• The girl who followed me around for about half an hour trying to sell me bracelets: She was probably 10 or 11 years old. I wanted to help her out by buying a bracelet or something, but they were too expensive. After a while, I just wanted to leave, but she kept following me around for what felt like forever. Lesson: don’t show interest their products unless you know you’re interested.
  • The EFL teacher turned professional poker player: He used to live in Seoul, but he moved to Bangkok. There, he plays poker online and makes his living that way. We met through, got to chatting on Facebook, and then ended up meeting in person for an evening on Khaosan Road.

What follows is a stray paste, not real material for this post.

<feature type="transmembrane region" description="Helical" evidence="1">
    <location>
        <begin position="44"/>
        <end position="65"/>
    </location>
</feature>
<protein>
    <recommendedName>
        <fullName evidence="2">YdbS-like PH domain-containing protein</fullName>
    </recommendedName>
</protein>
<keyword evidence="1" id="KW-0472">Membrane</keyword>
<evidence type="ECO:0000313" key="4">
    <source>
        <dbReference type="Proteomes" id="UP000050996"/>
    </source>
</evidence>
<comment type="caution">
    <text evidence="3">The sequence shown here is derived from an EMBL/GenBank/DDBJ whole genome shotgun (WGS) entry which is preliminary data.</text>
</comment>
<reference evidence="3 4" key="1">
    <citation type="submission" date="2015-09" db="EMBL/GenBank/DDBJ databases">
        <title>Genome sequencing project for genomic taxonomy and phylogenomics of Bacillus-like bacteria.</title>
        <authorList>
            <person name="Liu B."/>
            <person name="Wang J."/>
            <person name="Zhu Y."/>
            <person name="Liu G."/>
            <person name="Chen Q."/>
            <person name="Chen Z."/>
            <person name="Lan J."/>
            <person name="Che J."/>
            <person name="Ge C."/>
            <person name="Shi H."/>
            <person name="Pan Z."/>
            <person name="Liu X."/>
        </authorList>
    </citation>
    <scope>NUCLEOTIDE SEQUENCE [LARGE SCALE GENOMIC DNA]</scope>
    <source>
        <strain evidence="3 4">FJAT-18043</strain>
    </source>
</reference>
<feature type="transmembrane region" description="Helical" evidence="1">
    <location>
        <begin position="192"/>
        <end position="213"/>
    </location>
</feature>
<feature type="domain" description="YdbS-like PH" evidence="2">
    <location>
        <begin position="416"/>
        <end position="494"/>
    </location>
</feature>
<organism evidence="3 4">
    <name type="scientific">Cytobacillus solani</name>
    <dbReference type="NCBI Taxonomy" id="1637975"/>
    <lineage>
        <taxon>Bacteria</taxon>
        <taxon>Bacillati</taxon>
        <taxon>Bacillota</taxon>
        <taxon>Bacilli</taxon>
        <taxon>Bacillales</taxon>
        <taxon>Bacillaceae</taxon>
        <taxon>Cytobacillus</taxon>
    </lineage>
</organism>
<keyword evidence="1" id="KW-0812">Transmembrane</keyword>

• The French guy I met after midnight: We talked and then ended up spending the night a room apart. The next morning, we caught a cab together, ’cause I needed to get to the airport across town.
  • The Cambodian girl I met on Khaosan Road: We hung out together with some other friends for most of my last night in Thailand, but somehow I never got her name.
  • The Indian salesman who tried to get me to buy a suit: He shook my hand, gave me his card, and introduced me to the owner of the shop. He was pretty smooth. I have no idea if he actually offered any good deals, but if I head back to Bangkok sometime, I’d be curious to go check out his place again, especially if I actually do want to pick up some clothes.
  • The Korean guy I met on the minibus: He lived in Australia and New Zealand for like two years, working in mines or something. He was on his way back to Korea, to Daejeon, and we just happened to meet on the way to the airport.

These are the reason I love to venture around the world, or even just around town: the people I meet.